Development Cooperation of the Slovak Republic

By pursuing development cooperation, Slovakia contributes to the preservation of world stability, prosperity and freedom. In contributing to the efforts of the donor community on this front, it is also helping itself. In the globalized world, responsibility for solving problems such as terrorism, poverty, illegal migration or climatic changes are shared by developed and developing countries alike.

Development cooperation is an integral part of Slovakia‘s foreign policy. It primarily aims to contribute to the sustainable development goals by fighting poverty, promoting shared prosperity and strengthening democracy and good governance. Slovakia’s development policy draws on historical experience and the success story of the political and economic transformation process.

Slovakia’s development cooperation is legally rooted in Act No. 617/2007 Coll. on Official Development Assistance and Amendment to Act No. 575/2001 Coll. on the Organisation of Activities of the Government and Central Government. Stakeholding institutions that actively contribute to the development agenda include the Ministries of Foreign and European Affairs, Finance, Interior and Education, Science, Research and Sport, as well as other institutions of the central, regional and local government. In addition to the public sector, private and non-governmental actors are involved.

In 2013, Slovakia celebrated the tenth anniversary of pursuing development cooperation. In the past decade, the country funded over 400 projects, implemented under the SlovakAid logo across Europe, Africa and Asia. 2013 also marked an important milestone for Slovakia in terms of official recognition of its development-related efforts: it became a fully-fledged member of the OECD DAC.

In line with the OECD DAC definition, development activities financed from the state budget are defined as Official Development Assistance (ODA), or Other Official Flows. Aid funded from non-state resources, e.g. foundations, charities, non-governmental organisations and the private sector, is deemed as “private flows“. They all qualify as “development cooperation“.

Slovakia uses both bilateral and multilateral channels to extend aid. Bilateral development cooperation involves projects and programmes targeted at specific countries, while multilateral cooperation represents voluntary or obligatory financial contributions to selected international organisations. In Slovakia’s case, the ratio of bilateral to multilateral ODA is 19% to 81% (as of 2013).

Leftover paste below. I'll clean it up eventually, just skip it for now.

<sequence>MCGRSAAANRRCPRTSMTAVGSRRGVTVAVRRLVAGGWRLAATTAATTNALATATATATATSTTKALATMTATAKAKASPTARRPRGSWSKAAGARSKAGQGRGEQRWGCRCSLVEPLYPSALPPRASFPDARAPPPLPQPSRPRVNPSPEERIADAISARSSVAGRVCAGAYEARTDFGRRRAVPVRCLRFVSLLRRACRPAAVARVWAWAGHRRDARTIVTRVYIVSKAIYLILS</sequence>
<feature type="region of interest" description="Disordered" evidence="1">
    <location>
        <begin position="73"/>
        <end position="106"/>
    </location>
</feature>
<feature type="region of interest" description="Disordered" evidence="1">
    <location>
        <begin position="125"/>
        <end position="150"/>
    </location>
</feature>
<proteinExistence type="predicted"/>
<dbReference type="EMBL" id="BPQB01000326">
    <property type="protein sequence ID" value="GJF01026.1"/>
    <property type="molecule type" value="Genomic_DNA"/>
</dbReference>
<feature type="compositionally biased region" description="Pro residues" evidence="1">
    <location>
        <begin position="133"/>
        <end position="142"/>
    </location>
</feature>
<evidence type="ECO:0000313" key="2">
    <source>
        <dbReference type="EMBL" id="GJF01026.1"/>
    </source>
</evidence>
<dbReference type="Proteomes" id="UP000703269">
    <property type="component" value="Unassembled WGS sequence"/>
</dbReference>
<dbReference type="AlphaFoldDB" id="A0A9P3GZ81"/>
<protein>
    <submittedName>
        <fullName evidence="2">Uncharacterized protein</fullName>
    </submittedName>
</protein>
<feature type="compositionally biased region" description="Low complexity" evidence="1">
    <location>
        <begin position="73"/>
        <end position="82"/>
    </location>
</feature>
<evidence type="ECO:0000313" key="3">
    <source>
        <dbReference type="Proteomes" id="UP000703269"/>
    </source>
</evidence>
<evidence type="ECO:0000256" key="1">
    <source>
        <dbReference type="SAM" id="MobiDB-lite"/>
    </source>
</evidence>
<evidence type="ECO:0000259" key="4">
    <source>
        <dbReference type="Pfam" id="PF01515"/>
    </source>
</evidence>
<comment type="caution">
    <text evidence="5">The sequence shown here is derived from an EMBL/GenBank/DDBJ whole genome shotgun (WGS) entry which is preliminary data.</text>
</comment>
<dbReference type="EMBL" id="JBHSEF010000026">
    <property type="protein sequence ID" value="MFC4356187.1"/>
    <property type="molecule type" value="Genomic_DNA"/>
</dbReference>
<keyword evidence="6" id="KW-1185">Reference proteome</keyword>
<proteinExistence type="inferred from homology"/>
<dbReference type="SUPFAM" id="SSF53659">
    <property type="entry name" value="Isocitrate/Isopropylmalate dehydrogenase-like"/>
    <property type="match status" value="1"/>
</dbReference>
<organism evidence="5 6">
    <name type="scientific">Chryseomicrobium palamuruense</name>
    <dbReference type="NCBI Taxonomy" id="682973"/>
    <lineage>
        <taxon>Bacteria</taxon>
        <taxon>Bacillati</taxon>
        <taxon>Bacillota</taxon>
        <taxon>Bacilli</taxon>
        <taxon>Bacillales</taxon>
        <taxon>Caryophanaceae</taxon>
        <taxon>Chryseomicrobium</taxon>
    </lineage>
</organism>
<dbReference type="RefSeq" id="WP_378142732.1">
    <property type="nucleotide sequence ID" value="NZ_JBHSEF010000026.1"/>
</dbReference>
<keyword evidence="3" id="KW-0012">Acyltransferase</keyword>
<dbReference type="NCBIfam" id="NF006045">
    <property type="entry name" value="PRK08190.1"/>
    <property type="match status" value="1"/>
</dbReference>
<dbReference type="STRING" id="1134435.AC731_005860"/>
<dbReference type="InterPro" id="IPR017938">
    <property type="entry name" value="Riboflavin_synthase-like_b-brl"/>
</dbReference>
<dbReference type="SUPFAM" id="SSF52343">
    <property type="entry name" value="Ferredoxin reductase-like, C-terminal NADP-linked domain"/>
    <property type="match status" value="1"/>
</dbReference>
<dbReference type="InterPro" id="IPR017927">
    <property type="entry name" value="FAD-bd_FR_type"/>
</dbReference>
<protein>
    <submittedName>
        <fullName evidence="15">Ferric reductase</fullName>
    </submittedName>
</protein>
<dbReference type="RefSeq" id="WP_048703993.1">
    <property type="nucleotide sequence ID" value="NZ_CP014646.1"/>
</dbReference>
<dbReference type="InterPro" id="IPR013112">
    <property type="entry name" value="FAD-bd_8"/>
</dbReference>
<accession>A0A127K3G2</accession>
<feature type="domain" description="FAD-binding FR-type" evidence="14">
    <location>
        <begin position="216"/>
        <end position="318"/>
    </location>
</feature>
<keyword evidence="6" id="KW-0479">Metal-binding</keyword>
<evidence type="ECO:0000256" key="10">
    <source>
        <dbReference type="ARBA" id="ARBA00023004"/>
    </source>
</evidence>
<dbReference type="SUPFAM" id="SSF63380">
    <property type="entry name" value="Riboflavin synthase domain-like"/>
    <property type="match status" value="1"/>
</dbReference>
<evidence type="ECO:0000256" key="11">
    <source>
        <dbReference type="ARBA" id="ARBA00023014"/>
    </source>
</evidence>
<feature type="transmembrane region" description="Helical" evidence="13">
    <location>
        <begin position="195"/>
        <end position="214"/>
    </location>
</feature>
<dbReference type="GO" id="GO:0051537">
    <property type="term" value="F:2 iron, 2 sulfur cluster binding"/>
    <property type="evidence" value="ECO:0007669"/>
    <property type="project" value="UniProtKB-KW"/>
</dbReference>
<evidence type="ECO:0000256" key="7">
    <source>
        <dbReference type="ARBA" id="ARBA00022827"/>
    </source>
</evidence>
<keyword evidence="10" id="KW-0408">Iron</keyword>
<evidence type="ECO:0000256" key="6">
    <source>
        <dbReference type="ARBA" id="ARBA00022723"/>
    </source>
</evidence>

The overaching strategic framework for Slovakia’s development policy arises from the five-year „Medium-Term Strategy for Development Cooperation of the Slovak Republic in 2014 – 2018“. Implementation is guided by annual plans with designated budgets for bilateral cooperation.

Slovakia’s development cooperation is focused on ten priority countries. Three of them are programme countries (Afghanistan, Kenya, Moldova) and six project countries (Albania, Belarus, Bosna and Herzegovina, Georgia, Kosovo , Ukraine). South Sudan is classified as a country with extra humanitarian and development aid needs.

Slovakia’s development cooperation focuses on seven sectors:

  1. Education – vocational training focusing on access to the labour market and self-employment, teacher education, equipment of educational facilities;
  2. Healthcare – basic healthcare, nutrition programmes, education of the population and public awareness of healthcare and prevention, education of healthcare personnel;
  3. Good governance and building of civil society – public finance management, public sector reform, enhancement of the rule of law, public participation in democratic processes, security sector reform, activities of civil experts in international crisis management;
  4. Agriculture and forestry – implementation of new techniques and methods, processing of agricultural products with a focus on marketing and sales, food security, soil protection;
  5. Water and sanitation – drinking water supply, water and waste management;
  6. Energy – focus on energy security and alternative resources;
  7. Support for market development and small and medium enterprises (SMEs).

Slovakia’s development cooperation is also based on eight main programmes:

  1. Development Interventions;
  2. Transformation Experience Sharing;
  3. Business Partnerships;
  4. Humanitarian Aid;
  5. Government Scholarships;
  6. Sending Development Workers and Civil Experts to Developing Countries;
  7. Development Education and Public Awareness;
  8. Capacity Building.

Find more information on Slovakia’s development cooperation on the web page of the MFEA SR (